The Games I’m Forcing My Captive Family to Play This Holiday Season

It’s that time of year where family visits from out of town, and you’re forced to talk politics with people who you disagree with in nearly every way. There are arguments and insults and declarations of ill intent, all made worse by this year’s volatile presidential campaign.

But with all the negativity comes the opportunity to force your household full of fools to enjoy your favorite hobby. A hobby where everyone is coerced into talking about something other than elections for an hour. You can pass this off as an attempt to avoid fighting about your take on Trump’s cabinet if you need to, but let’s call it what it really is: a chance to sate your unquenchable lust for board games by exploiting a family with nowhere else to go.

Here are the games I’m forcing my captive family to play this holiday season.

Takenoko

This adorable game is about growing bamboo and feeding it to a giant panda. The rules are simple, but more importantly it will get your uncle Derrick to quit tossing out vaguely racist comments like he’s testing the water in the hot tub. We’re never going to see eye-to-eye, Derrick, so stop casually dropping stories about how there’s never any crime in your mostly-white suburbs.

The goal of Takenoko is to complete objective cards in your hand by having the panda eat different color combinations of bamboo, or laying the game tiles in specific combinations. The game is fun to look at as the bamboo towers grow, and is colorful enough that even Derrick ought to be content to focus on something other than “that loud family I saw down the street.”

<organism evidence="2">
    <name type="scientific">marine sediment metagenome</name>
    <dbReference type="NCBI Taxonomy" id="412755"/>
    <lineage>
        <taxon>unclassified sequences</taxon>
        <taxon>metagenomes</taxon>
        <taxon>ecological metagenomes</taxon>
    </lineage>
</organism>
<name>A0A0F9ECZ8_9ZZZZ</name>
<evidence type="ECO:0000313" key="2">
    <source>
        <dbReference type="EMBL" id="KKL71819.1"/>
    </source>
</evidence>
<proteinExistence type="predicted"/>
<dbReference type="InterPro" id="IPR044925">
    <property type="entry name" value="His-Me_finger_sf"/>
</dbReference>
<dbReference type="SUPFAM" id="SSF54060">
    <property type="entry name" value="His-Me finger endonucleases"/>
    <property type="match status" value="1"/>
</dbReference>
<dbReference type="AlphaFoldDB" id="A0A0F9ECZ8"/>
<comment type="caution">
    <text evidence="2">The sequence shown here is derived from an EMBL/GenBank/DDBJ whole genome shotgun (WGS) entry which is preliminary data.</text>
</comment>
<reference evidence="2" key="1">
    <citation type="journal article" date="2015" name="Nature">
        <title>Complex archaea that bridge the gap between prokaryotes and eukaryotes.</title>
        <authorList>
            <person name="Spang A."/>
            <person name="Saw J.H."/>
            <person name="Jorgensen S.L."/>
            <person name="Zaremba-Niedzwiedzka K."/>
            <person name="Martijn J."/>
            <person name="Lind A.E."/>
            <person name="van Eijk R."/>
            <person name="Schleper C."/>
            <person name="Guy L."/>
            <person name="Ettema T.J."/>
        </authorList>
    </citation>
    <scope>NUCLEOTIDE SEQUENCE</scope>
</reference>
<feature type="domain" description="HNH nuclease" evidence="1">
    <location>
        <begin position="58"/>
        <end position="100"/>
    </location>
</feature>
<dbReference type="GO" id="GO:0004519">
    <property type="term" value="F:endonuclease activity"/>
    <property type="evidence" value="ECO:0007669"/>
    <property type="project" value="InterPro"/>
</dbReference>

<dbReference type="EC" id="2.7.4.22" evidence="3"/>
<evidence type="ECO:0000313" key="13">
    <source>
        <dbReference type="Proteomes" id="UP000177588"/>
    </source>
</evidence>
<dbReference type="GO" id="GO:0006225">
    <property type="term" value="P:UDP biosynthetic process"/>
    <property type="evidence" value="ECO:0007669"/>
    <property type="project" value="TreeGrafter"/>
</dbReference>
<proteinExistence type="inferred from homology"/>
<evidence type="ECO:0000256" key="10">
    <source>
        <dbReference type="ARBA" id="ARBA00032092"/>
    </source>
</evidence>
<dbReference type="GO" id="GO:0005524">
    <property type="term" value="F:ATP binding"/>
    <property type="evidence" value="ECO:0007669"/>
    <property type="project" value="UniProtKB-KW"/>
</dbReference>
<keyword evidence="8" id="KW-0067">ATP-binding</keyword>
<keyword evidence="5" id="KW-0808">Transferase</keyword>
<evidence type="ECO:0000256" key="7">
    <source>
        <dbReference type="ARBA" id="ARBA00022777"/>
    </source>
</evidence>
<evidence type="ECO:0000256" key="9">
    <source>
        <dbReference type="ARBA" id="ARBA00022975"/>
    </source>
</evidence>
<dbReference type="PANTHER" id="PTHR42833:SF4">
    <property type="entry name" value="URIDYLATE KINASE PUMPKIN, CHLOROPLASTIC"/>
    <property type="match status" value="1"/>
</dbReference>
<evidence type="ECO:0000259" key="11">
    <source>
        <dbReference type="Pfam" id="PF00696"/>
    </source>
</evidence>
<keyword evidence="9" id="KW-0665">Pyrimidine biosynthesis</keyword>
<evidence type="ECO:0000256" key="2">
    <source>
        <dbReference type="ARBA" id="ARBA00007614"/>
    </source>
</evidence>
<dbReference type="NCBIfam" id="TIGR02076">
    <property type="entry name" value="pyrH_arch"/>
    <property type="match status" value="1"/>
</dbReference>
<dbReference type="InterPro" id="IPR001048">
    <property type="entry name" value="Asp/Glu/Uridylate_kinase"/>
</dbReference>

Bohnanza

This is a game about trading beans in an effort to sell the most of one type at maximum profits. It’s tricky, since you cannot rearrange the cards in your hand. You must eventually plant all the beans in your hand, so it behooves players to trade away unwanted cards to other players. Negotiation is a critical part of Bohnanza, a skill Trump exhibited when he negotiated with Carrier, according to Uncle Derrick.

Since you may find yourself eager to be rid of cards in your hand, a popular tactic in Bohnanza is to offer cards your opponent may want, but only if they’ll take your unwanted cards as well. Let’s just hope Uncle Derrick is better at negotiating than he is at justifying his voting record.

Coal Baron

Nothing calls to mind warm holiday thoughts quite like pulling a double shift in the old coal mine. Coal Baron is an ideal family game thanks to it’s simple rules: use your limited number of workers to fill orders for varying types of coal. Players must operate their mines with great efficiency, just like Uncle Derrick efficiently killed that bowl of nog before launching into a tirade about Crooked Hillary.

Coal Baronpuzzle elements mean that you’ll need to plan ahead as you use your scarce action points to move cubes around your mine. The puzzle will also serve double duty by keeping Derrick preoccupied enough that he’ll forget to comment on how your university’s “liberal agenda is stripping away basic rights from the youth.”

The holidays can be a great time filled with joy and merriment, but it can also be more stressful than finals week. Games are a great way to stem that stress and bring joy back to the season. Let’s just hope Uncle Derrick agrees.

Happy holidays!

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